Thus, despite high reductions in absolute poverty, income inequality in China skyrocketed. Figure 1 illustrates the GDP per capita at current US$ prices and the Gini index development.4

illustration not visible in this excerpt

Figure 1: GDP per capita and Gini index development in China from 1981-2012 (World Bank, 2014c; Xinhua News, 2013)

While China’s GDP per capita increased from US$195 to US$6,188, its Gini index rose from 29.11 in 1981 to 42.06 in 2009, and reached 47.4 in 2012, overshooting the UN warning level of 40.0. Due to China’s method of measuring income, inequality estimates are likely to be even higher (World Bank, 2009).

Reflecting Kuznets’ theory, without verifying it, inequality in China increased as labor moved from low-productivity agriculture to higher-productivity manufacturing.5 In 1978, 71% of the workforce was engaged in agriculture. By 2010, the number of agricultural workers declined to 37% (World Bank, 2014c). Since the 1990s, the number of rural-to-urban migrants has increased to 145 million and is expected to increase by another 300 million in the upcoming decades (Meng, 2012).

The movement of labor from the low-productivity agricultural sector to the high-productivity urban sector is one of the main reasons for China’s overwhelming economic growth (Meng, 2012). However, China’s development model exploits the stark divide between rural and urban citizens, promoting proletarianization of the poor by advocating a business environment in which the working poor are mobilized to the cities and exploited for work (Gallagher, 2014). The downward pressure of Chinese manufacturers on expenditures in order to sustain comparative advantages together with the vast supply of labor has increased income inequality and informal employment.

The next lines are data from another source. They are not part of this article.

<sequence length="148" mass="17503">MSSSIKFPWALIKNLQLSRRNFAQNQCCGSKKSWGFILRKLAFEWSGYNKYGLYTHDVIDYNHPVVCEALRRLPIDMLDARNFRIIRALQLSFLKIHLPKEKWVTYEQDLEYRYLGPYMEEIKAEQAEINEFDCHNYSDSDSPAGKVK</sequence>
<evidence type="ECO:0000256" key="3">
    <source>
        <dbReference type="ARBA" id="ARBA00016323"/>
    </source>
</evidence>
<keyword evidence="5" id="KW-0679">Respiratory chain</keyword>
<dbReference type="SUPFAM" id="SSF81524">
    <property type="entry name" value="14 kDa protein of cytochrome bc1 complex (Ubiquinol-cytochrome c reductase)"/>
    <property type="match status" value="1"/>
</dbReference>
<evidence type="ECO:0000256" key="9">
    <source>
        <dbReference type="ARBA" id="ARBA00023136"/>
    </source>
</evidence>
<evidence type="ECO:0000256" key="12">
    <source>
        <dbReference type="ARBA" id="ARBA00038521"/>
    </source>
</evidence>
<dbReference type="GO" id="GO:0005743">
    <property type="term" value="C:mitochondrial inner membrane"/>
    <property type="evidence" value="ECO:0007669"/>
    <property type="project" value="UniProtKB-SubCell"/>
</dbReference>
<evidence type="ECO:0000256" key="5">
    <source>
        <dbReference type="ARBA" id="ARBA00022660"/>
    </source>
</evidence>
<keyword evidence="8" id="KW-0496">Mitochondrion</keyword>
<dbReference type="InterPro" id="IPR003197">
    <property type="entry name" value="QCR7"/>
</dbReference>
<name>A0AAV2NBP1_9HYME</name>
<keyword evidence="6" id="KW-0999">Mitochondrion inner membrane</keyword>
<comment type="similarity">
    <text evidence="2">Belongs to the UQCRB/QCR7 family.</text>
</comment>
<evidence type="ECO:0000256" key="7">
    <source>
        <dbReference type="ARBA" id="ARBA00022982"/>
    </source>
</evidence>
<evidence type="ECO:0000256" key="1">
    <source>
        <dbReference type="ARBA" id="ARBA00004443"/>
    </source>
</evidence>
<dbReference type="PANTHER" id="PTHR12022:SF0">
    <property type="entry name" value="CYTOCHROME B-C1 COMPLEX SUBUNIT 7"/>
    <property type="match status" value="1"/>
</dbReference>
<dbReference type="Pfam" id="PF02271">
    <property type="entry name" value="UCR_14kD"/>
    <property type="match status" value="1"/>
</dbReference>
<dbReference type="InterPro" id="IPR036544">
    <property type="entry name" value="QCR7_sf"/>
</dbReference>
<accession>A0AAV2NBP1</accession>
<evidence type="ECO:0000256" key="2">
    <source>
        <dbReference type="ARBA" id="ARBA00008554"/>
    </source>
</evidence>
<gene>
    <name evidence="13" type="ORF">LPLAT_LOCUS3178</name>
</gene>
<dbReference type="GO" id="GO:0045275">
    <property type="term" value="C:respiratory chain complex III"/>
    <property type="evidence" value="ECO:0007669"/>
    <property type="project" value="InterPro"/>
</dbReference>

The OECD (2010, p. 29) estimated that 85% of migrant workers in 2005 worked informally. Public and industrial policies continue to focus on coastal provinces leading to further geographical inequality and large scale rural to urban labor migration. Official data state an increase of unemployment from 2.9% in 1995 to 4.5% in 2005. However, the unemployment rate is assumed to be much higher than official statistics claim (Vodopivec & Tong, 2008).